There are some 739 million annual visits to the country's state parks. The NASPD further counts over 43,000 miles of trail, 217,367 campsites, 8,277 cabins and lodges across U. S. state parks. The largest state park system in the United States is Alaska State Parks, with over 100 sites encompassing 3.3 million acres. Many states include designations beyond "state park" in their state parks systems. Other designations might be state recreation areas, state beaches, state nature reserves; some state park systems include historic sites. The title of oldest state park in the United States is claimed by Niagara Falls State Park in New York, established in 1885; however several public parks or maintained at the state level pre-date it. Indian Springs State Park has been operated continuously by the state of Georgia as a public park since 1825, although it did not gain the title "State Park" until 1931. In 1864 Yosemite Valley and Mariposa Grove were ceded by the federal government to California until Yosemite National Park was proclaimed in 1890.
In 1878 Wisconsin set aside a vast swath of its northern forests as "The State Park" but, needing money, sold most of it to lumber companies within 20 years. The first state park with the designation of "state park" was Mackinac Island State Park in 1895, first a national park before being transferred to the state of Michigan. Many state park systems date to the 1930s, when around 800 state parks across the country were developed with assistance from federal job creation programs like the Civilian Conservation Corps and Works Progress Administration. List of U. S. state parks Wilderness preservation systems in Carol. "The Civilian Conservation Corps and Wisconsin State Park Development." Wisconsin Magazine of History: 184-204. In JSTOR Landrum, Ney C; the State Park Movement in America: A Critical Review excerpt and text search Larson, Zeb. "Silver Falls State Park and the Early Environmental Movement." Oregon Historical Quarterly 112#1 pp: 34-57 in JSTOR Newton, Norman T. "The State Park Movement: 1864-1933.
"When Forests Trumped Parks: The Maryland Experience, 1906-1950." Maryland Historical Magazine 101#2 pp: 203-224
The Kalalau Trail is a trail along Nā Pali Coast of the island of Kauai in the state of Hawaii. The trail runs 11 miles along the island's north shore from Keʻe Beach to the Kalalau Valley; the trail has been named one of the most beautiful, dangerous, hikes in the world. Expert hikers or trail runners can complete the roundtrip 22 miles trek in a day, but the average hiker requires a two-day minimum and will camp along the trail. Camping is only permitted at a forested streamside campsite Hanakoa Kalalau Beach; the first section of the trail is a two-mile stretch from Keʻe Beach to Hanakapiai beach. This section doesn't require a camping permit; the next section connects Hanakapiai stream six miles from the trailhead. To continue past Hankapiai Beach to Hanakoa Valley you need to obtain a camping permit from the Hawai'i Department of Land and Natural Resources. No day-use permits are issued, only hikers with valid camping permits may proceed beyond the sign. Violation of this rule is a petty misdemeanor under Hawaii law, a conviction will result in a criminal record in addition to penalties.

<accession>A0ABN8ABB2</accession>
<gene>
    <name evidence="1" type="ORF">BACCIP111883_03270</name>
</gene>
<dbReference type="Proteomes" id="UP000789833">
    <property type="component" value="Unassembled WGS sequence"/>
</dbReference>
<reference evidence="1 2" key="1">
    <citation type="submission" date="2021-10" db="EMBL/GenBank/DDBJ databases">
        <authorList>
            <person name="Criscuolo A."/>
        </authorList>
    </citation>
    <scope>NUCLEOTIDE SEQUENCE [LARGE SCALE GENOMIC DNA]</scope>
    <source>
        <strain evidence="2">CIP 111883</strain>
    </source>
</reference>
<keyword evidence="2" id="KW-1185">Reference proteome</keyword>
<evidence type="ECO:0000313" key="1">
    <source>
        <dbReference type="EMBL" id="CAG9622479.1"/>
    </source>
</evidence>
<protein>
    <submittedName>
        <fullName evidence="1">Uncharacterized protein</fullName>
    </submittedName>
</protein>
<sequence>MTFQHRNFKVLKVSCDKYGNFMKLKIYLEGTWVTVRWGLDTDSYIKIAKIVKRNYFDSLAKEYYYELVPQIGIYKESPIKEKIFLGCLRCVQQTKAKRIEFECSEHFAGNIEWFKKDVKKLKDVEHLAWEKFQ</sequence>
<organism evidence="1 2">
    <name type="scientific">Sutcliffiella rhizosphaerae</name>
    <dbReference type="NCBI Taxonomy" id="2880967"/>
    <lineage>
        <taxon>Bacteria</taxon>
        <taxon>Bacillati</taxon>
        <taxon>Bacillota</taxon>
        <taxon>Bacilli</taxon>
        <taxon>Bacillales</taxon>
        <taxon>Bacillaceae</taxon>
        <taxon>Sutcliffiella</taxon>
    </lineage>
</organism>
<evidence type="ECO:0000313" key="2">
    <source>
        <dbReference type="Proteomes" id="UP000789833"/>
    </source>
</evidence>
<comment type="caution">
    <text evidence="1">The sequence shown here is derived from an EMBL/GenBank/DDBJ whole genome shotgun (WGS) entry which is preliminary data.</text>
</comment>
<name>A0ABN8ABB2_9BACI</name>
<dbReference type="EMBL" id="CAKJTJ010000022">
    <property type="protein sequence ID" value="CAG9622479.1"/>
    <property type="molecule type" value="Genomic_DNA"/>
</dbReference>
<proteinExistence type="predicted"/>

Hanakoa Valley contains Hanakoa Falls and stream but the valley is a hanging valley with no access to the beach. The trail to Hanakoa Falls is not sometimes difficult to follow; the trail begins after the Hanakoa stream crossing, just before the covered shelter. The trail continues on to Kalalau Valley, a large, flat-bottomed valley a mile across. After hiking down Red Hill, it is about a half mile to Kalalau Beach requiring crossing Kalalau stream. Camping permits are limited to 5 consecutive nights. Hikers are allowed to camp at Hanakoa Valley one night with a valid Kalalau permit; the most strenuous part of the hike occurs after Hanakapiai Beach where the trail climbs from sea level to 800 feet over 1 1/4 miles. The Huffington Post named the hike "the most incredible" and "epic" trail in the United States, citing its impressive views of the Pacific Ocean and valleys; the narrow trail, three major stream crossings that can rise when raining, falling rock have been cited as reasons for why the trail is one of the most dangerous in the world.
In 2008, Backpacker Magazine listed it as one the "10 Most Dangerous Hikes" in the US. Outside magazine rated it as one of "The 20 Most Dangerous Hikes" in the world, noting that in addition to the dangers of the trail itself, more than 100 people have died swimming on the trail's remote beaches. A fatality occurred in June 2012 at Kalalau Beach campsite when a 30-year-old woman fell to her death near the beach waterfall. Another incident occurred in December 2012 when a 31-year-old Japanese national was pushed from a cliff along the trail and was critically injured. Police and officers with the Hawaii Department of Land and Natural Resources closed the trail and conducted a four-day search for the alleged perpetrator, Justin Wynn Klein. Klein was apprehended months in Wailua on April 6, 2013 and subsequently indicted for attempted second-degree murder. Klein was sentenced to five years in prison. In February 2013 a woman drowned. Fifty-four hikers were stranded overnight. On April 6, 2014, the Kauai County Fire Department had to rescue 121 hikers over a two-day period when several streams became impassable because of heavy rain.
In August 2014 According to the Kauai Police Department, a hiker died when he fell over the edge and landed on the rocks 50 feet below. The accident occurred at 7 p.m. near mile marker 7 of the Kalalau Trail, in an area known as Red Hill. Hawaii State Parks: Nā Pali Coast State Wilderness Park